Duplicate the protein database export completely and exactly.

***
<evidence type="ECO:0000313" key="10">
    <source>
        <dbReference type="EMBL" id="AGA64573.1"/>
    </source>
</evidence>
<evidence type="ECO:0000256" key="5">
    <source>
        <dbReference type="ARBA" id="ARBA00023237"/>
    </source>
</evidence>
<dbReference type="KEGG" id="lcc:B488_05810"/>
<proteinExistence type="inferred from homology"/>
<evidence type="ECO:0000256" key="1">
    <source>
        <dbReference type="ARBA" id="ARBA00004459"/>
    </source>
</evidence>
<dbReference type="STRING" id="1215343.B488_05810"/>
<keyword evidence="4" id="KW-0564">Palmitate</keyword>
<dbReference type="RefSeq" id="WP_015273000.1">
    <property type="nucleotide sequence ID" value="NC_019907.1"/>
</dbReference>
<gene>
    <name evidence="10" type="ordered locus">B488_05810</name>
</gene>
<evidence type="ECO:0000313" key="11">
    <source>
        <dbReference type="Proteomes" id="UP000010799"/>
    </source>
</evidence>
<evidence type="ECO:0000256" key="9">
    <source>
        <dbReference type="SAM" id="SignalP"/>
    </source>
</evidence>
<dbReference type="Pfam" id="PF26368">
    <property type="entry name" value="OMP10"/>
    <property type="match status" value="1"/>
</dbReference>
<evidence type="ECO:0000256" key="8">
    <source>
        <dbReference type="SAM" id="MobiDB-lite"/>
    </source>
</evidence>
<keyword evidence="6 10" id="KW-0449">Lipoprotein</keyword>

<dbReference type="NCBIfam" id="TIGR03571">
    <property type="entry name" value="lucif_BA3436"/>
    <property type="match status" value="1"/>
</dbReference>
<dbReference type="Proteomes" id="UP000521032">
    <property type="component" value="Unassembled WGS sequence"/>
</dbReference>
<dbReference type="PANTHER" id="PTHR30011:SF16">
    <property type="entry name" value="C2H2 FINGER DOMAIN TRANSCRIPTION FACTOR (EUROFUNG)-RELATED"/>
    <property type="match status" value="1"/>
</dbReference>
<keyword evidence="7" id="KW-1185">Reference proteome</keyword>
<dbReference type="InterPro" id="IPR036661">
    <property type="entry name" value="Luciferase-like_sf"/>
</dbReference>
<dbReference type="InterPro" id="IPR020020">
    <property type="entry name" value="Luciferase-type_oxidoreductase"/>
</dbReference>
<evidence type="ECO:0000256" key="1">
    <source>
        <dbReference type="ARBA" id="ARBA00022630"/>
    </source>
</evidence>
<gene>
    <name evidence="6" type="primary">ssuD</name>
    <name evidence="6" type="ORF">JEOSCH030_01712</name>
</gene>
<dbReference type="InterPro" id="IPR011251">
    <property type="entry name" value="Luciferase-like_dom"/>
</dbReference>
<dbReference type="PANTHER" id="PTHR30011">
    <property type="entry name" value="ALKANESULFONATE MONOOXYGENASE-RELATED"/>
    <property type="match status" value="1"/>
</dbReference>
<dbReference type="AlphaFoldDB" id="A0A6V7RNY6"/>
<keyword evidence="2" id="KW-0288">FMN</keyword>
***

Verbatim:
<evidence type="ECO:0000313" key="10">
    <source>
        <dbReference type="EMBL" id="AGA64573.1"/>
    </source>
</evidence>
<evidence type="ECO:0000256" key="5">
    <source>
        <dbReference type="ARBA" id="ARBA00023237"/>
    </source>
</evidence>
<dbReference type="KEGG" id="lcc:B488_05810"/>
<proteinExistence type="inferred from homology"/>
<evidence type="ECO:0000256" key="1">
    <source>
        <dbReference type="ARBA" id="ARBA00004459"/>
    </source>
</evidence>
<dbReference type="STRING" id="1215343.B488_05810"/>
<keyword evidence="4" id="KW-0564">Palmitate</keyword>
<dbReference type="RefSeq" id="WP_015273000.1">
    <property type="nucleotide sequence ID" value="NC_019907.1"/>
</dbReference>
<gene>
    <name evidence="10" type="ordered locus">B488_05810</name>
</gene>
<evidence type="ECO:0000313" key="11">
    <source>
        <dbReference type="Proteomes" id="UP000010799"/>
    </source>
</evidence>
<evidence type="ECO:0000256" key="9">
    <source>
        <dbReference type="SAM" id="SignalP"/>
    </source>
</evidence>
<dbReference type="Pfam" id="PF26368">
    <property type="entry name" value="OMP10"/>
    <property type="match status" value="1"/>
</dbReference>
<evidence type="ECO:0000256" key="8">
    <source>
        <dbReference type="SAM" id="MobiDB-lite"/>
    </source>
</evidence>
<keyword evidence="6 10" id="KW-0449">Lipoprotein</keyword>

<dbReference type="NCBIfam" id="TIGR03571">
    <property type="entry name" value="lucif_BA3436"/>
    <property type="match status" value="1"/>
</dbReference>
<dbReference type="Proteomes" id="UP000521032">
    <property type="component" value="Unassembled WGS sequence"/>
</dbReference>
<dbReference type="PANTHER" id="PTHR30011:SF16">
    <property type="entry name" value="C2H2 FINGER DOMAIN TRANSCRIPTION FACTOR (EUROFUNG)-RELATED"/>
    <property type="match status" value="1"/>
</dbReference>
<keyword evidence="7" id="KW-1185">Reference proteome</keyword>
<dbReference type="InterPro" id="IPR036661">
    <property type="entry name" value="Luciferase-like_sf"/>
</dbReference>
<dbReference type="InterPro" id="IPR020020">
    <property type="entry name" value="Luciferase-type_oxidoreductase"/>
</dbReference>
<evidence type="ECO:0000256" key="1">
    <source>
        <dbReference type="ARBA" id="ARBA00022630"/>
    </source>
</evidence>
<gene>
    <name evidence="6" type="primary">ssuD</name>
    <name evidence="6" type="ORF">JEOSCH030_01712</name>
</gene>
<dbReference type="InterPro" id="IPR011251">
    <property type="entry name" value="Luciferase-like_dom"/>
</dbReference>
<dbReference type="PANTHER" id="PTHR30011">
    <property type="entry name" value="ALKANESULFONATE MONOOXYGENASE-RELATED"/>
    <property type="match status" value="1"/>
</dbReference>
<dbReference type="AlphaFoldDB" id="A0A6V7RNY6"/>
<keyword evidence="2" id="KW-0288">FMN</keyword>